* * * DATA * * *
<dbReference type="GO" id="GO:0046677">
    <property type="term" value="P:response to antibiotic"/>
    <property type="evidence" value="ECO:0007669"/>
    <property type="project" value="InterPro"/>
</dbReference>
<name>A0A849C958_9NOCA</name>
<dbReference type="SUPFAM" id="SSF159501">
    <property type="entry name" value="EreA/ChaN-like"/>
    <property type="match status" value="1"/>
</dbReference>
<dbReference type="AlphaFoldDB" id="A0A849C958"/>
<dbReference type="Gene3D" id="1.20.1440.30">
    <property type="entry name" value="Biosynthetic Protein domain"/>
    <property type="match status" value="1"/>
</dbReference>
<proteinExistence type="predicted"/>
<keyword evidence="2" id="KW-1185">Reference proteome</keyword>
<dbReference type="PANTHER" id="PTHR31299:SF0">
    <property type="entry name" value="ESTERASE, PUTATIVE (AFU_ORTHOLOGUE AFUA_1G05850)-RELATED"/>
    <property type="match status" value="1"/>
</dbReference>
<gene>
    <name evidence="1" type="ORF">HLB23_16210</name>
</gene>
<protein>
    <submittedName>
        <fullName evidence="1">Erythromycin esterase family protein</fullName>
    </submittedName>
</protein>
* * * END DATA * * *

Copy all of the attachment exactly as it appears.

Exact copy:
<dbReference type="GO" id="GO:0046677">
    <property type="term" value="P:response to antibiotic"/>
    <property type="evidence" value="ECO:0007669"/>
    <property type="project" value="InterPro"/>
</dbReference>
<name>A0A849C958_9NOCA</name>
<dbReference type="SUPFAM" id="SSF159501">
    <property type="entry name" value="EreA/ChaN-like"/>
    <property type="match status" value="1"/>
</dbReference>
<dbReference type="AlphaFoldDB" id="A0A849C958"/>
<dbReference type="Gene3D" id="1.20.1440.30">
    <property type="entry name" value="Biosynthetic Protein domain"/>
    <property type="match status" value="1"/>
</dbReference>
<proteinExistence type="predicted"/>
<keyword evidence="2" id="KW-1185">Reference proteome</keyword>
<dbReference type="PANTHER" id="PTHR31299:SF0">
    <property type="entry name" value="ESTERASE, PUTATIVE (AFU_ORTHOLOGUE AFUA_1G05850)-RELATED"/>
    <property type="match status" value="1"/>
</dbReference>
<gene>
    <name evidence="1" type="ORF">HLB23_16210</name>
</gene>
<protein>
    <submittedName>
        <fullName evidence="1">Erythromycin esterase family protein</fullName>
    </submittedName>
</protein>